By Roy L. Williams
Director of Public Relations
Birmingham Public Library
The Birmingham Public Library (BPL) is partnering with the Birmingham Islamic Society to host an in-depth discussion on Islam in the United States.
“The First Step: A Conversation on Islam in America” is the topic of BPL’s 14th Annual Martin Luther King Jr. Memorial Lecture which will be held Sunday, Jan. 15 at 3 p.m. in the Arrington Auditorium, 4th Floor of the Linn-Henley Research Building.
The address is 2100 Park Place in downtown Birmingham.
The MLK Memorial Lecture is free and open to the public.
The program will feature four young people from Birmingham’s Islamic community sharing their experiences and answering questions about their lives and their faith, said Jim Baggett, head of BPL’s Archives & Manuscripts Department.
“With this program we have looked at civil rights as well as human rights,” Baggett said. “That led us this year to look at an issue important in this area and around the world – Islamophobia.”
The BPL decided to explore Islam in America before it became an issue in the presidential election, Baggett said.
Ashfaq Taufique, president of the Birmingham Islamic Society, said the topic is timely since many followers of the Islamic faith are worried about the rhetoric surrounding Muslims in the U.S.
Taufique and Baggett said they hope the MLK Lecture sparks a positive conversation on Islam in Alabama.
The Rev. Martin Luther King Jr., though known mostly for his fight for civil rights in Birmingham and elsewhere, was also active in the fight for human rights, Baggett said. He referred to Dr. King’s famous quote, “Take the first step in faith. You don’t have to see the whole staircase, just take the first step.”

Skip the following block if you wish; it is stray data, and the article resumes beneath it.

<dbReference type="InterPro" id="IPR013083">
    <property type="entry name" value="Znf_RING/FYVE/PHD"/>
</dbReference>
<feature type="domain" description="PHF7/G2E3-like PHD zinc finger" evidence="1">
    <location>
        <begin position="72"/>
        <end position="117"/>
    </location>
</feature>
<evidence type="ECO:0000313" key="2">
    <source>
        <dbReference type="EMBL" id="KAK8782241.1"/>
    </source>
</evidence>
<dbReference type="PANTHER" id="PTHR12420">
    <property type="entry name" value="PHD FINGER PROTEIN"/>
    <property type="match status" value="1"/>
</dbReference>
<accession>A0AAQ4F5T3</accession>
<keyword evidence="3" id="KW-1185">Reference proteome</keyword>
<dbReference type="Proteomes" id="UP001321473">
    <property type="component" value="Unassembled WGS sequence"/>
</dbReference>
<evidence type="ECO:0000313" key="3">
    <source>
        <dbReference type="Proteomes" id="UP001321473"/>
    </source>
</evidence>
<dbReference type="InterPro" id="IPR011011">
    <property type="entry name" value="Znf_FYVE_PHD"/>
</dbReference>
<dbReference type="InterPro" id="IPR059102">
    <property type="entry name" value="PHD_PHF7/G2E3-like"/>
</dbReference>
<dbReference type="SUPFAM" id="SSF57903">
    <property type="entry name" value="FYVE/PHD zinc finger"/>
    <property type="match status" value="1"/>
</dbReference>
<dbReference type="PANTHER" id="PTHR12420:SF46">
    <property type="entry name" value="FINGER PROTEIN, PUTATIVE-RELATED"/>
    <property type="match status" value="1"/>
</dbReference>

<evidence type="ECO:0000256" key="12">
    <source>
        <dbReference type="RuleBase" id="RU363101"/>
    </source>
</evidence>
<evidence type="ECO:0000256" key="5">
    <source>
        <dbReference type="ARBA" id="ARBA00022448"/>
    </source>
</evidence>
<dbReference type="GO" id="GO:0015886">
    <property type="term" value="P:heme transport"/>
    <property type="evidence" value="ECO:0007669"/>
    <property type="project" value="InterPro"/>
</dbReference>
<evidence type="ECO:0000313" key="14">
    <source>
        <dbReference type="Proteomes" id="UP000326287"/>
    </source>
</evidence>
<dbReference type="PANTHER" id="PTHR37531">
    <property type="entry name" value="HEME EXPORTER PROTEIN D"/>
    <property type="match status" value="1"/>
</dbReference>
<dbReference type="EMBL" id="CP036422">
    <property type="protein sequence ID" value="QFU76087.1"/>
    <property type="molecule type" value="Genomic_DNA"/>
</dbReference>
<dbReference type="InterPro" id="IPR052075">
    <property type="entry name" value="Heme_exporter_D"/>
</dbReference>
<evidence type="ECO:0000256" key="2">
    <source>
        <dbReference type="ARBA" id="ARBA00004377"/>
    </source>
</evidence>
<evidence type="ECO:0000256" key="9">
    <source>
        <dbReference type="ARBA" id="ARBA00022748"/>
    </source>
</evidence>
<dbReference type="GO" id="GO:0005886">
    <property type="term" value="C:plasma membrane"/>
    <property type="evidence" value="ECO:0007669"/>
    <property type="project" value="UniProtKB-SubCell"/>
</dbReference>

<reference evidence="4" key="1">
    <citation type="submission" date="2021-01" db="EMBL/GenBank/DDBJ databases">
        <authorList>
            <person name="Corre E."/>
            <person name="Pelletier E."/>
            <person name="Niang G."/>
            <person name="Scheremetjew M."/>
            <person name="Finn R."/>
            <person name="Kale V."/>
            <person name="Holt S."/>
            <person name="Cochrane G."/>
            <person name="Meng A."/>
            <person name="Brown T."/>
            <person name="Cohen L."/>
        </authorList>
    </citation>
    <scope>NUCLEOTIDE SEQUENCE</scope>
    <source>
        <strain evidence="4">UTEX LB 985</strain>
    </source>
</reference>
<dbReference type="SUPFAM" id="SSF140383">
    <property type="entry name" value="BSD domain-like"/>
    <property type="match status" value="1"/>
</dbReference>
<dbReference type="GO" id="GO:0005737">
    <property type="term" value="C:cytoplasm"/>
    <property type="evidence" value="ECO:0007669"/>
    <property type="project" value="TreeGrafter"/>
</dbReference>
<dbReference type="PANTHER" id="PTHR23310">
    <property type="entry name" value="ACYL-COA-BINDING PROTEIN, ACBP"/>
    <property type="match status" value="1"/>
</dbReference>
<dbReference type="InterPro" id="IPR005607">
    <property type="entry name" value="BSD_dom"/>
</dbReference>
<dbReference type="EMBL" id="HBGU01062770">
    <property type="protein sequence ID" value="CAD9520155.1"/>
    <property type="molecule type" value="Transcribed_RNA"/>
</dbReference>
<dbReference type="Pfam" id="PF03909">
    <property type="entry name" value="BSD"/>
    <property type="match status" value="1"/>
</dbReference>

“The first step for people who want to understand each other is to talk and ask questions,” Baggett said. “We hope people will attend the MLK Lecture with an open mind about Islam in America and join the conversation.”
Taufique said the Birmingham Islamic Society is proud to partner with BPL. The Islamic Society provides resources for Muslims and educates the residents about the Islamic faith in metro Birmingham and across central Alabama, he said.
“We do a lot of outreach to the community so that we become the voice who speaks for Islam rather than politics and television,” Taufique said. “We’ve got great interfaith partners who support us. When the Birmingham Public Library approached us about this, we were so fortunate to have been invited and to have someone help us make our voices heard.
“One of the things that is lacking is conversation and dialogue. This provides an opportunity to talk to each other,” he said.
Baggett said BPL has been planning this program for a year. Their original concept was to invite a scholar to discuss Islam in America. “But in recent months we evolved and wanted it to be more of a conversation,” he said. “We wanted it to involve young people in many communities in the Birmingham area. We hope it will encourage a dialogue and hopefully some understanding.”
Taufique said it is important to address the issue of Islam in America with an open dialogue. He hopes “this conversation is not going to only bring people who are like-minded, but people who are diverse in their thinking together,” he said.
“People who really think Islam is part of the problem can get to know their neighbors, know the girls and boys who go to school with their children, who play basketball with their children,” Taufique said. “Once we personalize ourselves in the position of others, we can truly develop a better understanding of each other.”
The Birmingham Public Library has been hosting the MLK Lecture every weekend of the MLK Holiday since 2002. Past speakers have included scholars discussing the civil rights movement, community leaders, and activists talking about issues such as human trafficking.
For more information about the MLK Lecture, call Jim Baggett at 205-226-3631 or email him at email@example.com.